Minke whales - three reasons why the Norwegian government is wrong in killing 1,052 whales in 2006

Minke Whale Minke whales (Balaenoptera acutorostrata) - With an increase of 30 %, the Norwegian government sets the quota for 2006 at a total of 1,052 minke whales to be killed. Since 1986, there has been an international ban on commercial whaling, although Japan and Iceland continue to catch whales for "research", and Norway still use whale products to make money. What is even more worrying is that Norwegian whalers have not reached their quota for 2004 (670 minke whales) and 2005 (797 minke whales), so they are adding unused quotas to the 2006 quota !? The norwegian ministry of fisheries and coastal affairs said in a statement: "The quota for 2006 is composed of a basic annual quota of 745 and the addition of unused quotas in 2004 and 2005". What could be wrong with this approach?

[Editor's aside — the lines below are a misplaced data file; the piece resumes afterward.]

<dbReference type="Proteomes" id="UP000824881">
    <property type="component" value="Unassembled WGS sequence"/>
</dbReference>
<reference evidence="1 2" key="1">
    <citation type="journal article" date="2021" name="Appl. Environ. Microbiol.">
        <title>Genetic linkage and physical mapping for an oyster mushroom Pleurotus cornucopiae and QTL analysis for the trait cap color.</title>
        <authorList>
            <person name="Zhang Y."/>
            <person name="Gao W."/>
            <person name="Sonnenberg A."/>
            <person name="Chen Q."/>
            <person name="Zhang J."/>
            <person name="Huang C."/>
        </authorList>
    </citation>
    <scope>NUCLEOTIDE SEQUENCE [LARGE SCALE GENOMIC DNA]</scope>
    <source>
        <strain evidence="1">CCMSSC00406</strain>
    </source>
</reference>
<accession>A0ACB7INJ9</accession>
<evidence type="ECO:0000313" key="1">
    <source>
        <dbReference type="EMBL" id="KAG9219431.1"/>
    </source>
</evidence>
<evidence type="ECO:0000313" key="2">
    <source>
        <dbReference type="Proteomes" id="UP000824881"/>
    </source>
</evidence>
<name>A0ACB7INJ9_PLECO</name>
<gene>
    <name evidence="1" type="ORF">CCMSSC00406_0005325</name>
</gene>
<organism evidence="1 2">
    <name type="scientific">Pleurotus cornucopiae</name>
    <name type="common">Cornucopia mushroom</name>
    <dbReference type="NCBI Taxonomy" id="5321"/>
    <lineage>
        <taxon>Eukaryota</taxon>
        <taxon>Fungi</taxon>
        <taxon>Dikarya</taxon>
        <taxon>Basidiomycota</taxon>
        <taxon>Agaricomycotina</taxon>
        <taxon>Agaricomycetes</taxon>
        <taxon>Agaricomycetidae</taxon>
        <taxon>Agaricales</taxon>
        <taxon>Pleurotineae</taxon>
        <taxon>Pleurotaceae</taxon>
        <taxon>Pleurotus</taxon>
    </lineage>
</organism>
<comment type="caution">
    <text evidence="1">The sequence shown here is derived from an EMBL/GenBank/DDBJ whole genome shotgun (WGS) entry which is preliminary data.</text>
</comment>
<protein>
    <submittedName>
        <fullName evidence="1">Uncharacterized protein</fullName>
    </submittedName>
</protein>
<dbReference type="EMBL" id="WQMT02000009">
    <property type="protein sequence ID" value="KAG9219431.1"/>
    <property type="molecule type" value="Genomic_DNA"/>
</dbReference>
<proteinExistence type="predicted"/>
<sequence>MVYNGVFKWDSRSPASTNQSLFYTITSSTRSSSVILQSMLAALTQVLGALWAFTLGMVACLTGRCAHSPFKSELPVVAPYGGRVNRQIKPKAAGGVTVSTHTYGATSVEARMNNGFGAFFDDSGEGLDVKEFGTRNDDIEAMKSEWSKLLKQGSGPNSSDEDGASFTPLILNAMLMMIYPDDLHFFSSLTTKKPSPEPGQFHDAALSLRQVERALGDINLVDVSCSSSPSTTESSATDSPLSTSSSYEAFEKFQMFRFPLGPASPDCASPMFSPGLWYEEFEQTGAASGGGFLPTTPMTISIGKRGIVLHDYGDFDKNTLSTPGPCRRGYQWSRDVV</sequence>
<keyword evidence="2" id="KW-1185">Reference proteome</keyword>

The Common minke whale, lesser rorqual, little piked whale, minke whale is listed as Near Threatened (LR/nt), is close to qualifying for or is likely to qualify for a threatened category in the near future, on the IUCN Red List of Threatened Species

Namings for the minke whale
A young / baby of a minke whale is called a 'calf'. The females are called 'cow' and males 'bull'. A minke whale group is called a 'gam, pod or herd'.
Some facts about the
Minke whale

Adult weight : 7500 kg (16500 lbs)

Maximum longevity : 50 years

Female maturity :2740 days

Male maturity : 2740 days

Gestation : 312 days

Weaning : 183 days

Litter size : 1

Litters per year : 1

Weight at birth : 320 kg (704 lbs)

Source: AnAge, licensed under CC

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